Connecticut COVID-19 Response

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Travel Advisory for Connecticut During the COVID-19 Pandemic


As of March 19, 2021, Governor Lamont’s Executive Order No.9S, Section 1 regarding travel is no longer in effect.

Connecticut residents and travelers to Connecticut should follow travel-related guidance from the Centers for Disease Control and Prevention (CDC) and the Connecticut Department of Public Health (CT DPH). Mandates and requirements are not currently in place in Connecticut.


Prior to traveling outside of your local community, consider that travel increases your chance of getting and spreading COVID-19.

Travelers should review CDC's travel guidance when planning travel outside of their local community. Know your travel risk. Do not travel if you are sick, are considered infectious after testing positive for COVID-19, or should be quarantining after exposure to a person with COVID-19.

Know Your Travel Risk

Different modes of transportation, lodging, dining, and activities during travel carry different levels of risk of exposure to COVID-19. CDC’s “Know Your Travel Risk” guidance helps travelers understand their risk during travel. Activities listed under “Even Less Safe” and “Least Safe” should be avoided when possible.

Domestic Travel for Fully Vaccinated Persons

As of April 2, 2021, CDC has updated their travel guidance; since fully vaccinated travelers are less likely to contract and spread COVID-19, they can travel safely within the United States.

Fully vaccinated persons, meaning persons who are at least 14 days or more after the last dose of their vaccine series, can travel within the United States and do not have to test before or after travel (unless their destination requires it) and do not have to quarantine after travel.

Fully vaccinated persons should still:

  • Wear a mask over their nose and mouth
  • Stay 6 feet from others and avoid crowds
  • Wash hands often or use hand sanitizer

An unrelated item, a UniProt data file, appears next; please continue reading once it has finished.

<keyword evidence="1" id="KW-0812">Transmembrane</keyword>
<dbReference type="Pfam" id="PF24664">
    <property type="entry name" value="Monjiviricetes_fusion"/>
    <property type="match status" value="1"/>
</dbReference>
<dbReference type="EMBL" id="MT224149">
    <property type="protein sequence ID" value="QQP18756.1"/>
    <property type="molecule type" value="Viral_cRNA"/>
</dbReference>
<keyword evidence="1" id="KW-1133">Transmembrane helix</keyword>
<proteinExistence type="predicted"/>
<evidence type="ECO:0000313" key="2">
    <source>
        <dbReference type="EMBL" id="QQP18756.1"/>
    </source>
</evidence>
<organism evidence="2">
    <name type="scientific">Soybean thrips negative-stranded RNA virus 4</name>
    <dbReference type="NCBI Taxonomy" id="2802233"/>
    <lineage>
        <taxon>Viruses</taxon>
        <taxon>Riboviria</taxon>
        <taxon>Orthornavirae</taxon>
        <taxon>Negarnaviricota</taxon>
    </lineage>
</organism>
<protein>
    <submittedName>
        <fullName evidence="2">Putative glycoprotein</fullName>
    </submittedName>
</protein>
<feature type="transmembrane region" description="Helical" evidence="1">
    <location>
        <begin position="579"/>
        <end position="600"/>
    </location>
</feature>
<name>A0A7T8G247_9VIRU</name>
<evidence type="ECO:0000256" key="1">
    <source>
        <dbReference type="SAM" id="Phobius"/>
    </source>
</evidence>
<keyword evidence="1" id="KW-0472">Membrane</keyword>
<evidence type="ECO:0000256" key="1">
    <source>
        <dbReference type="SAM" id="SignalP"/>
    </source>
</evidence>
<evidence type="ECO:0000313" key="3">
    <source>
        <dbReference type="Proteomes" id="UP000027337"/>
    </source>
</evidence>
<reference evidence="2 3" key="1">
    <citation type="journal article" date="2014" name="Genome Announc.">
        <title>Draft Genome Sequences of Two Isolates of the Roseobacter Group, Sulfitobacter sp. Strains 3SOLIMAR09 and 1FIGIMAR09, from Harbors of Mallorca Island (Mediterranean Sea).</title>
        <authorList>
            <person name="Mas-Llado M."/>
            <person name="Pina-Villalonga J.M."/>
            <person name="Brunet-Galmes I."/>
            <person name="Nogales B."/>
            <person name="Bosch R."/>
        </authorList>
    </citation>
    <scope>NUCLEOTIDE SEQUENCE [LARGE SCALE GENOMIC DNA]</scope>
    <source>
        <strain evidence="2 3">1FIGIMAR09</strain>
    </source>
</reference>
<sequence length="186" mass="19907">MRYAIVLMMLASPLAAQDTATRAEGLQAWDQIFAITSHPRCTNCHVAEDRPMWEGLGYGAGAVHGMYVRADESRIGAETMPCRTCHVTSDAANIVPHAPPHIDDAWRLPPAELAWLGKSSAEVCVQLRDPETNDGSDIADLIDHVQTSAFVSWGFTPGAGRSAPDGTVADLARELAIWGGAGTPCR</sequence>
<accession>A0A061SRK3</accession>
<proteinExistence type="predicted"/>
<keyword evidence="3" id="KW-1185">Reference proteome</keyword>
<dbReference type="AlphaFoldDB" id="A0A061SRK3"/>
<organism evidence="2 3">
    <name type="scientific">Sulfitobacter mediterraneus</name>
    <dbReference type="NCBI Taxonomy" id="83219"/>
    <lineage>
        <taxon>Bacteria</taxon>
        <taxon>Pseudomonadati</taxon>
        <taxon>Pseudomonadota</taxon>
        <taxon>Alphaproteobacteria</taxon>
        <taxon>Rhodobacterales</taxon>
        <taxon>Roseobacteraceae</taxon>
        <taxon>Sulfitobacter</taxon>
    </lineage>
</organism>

Domestic Travel for Non-Vaccinated Persons

Before Travel

  • Plan ahead and check if your airline or destination requires testing, health information, or other documentation.
  • Some destinations require a viral test 1-3 days prior to travel. Visit the Connecticut Testing Locator or call 211 to locate a testing site.
  • Keep a copy of your test results with you during travel in case you are asked for them.
  • Anyone who develops signs/symptoms of COVID-19 prior to travel should stay home and get tested.

After Travel

  • Review CDC guidance for post-travel quarantine and testing
  • Get tested 3-5 days after travel AND self-quarantine at home for a full 7 days after travel.
    • Continue to stay home and self-quarantine for a full 7 days after travel, even if your test is negative.
    • If your test is positive, isolate yourself to protect others from getting infected.
  • If you do not get tested, stay home and self-quarantine for a full 10 days after travel.
  • Remember to self-monitor for signs and symptoms of COVID-19 while in quarantine. If at any time during your quarantine you develop signs and symptoms of COVID-19, self-isolate (including away from other members of your travel party), contact a healthcare provider, and seek testing.

International Travel

  • All air passengers (regardless of vaccination status) arriving to the United States, including U.S. citizens, are required to have a negative COVID-19 test result or documentation of recovery from COVID-19 before they board a flight to the United States.
  • More information on the international travel requirement here.

Returning to Essential Work On-Site After Travel

Certain workers (including healthcare personnel, emergency personnel, and other essential critical infrastructure workers) may not always be able to self-quarantine after travel. In those instances, essential workers should take precautions to protect others after travel: wear a well-fitting mask, wash hands or use alcohol-based hand rub frequently, physically distance from others as much as possible, and if eligible, get fully vaccinated for COVID-19.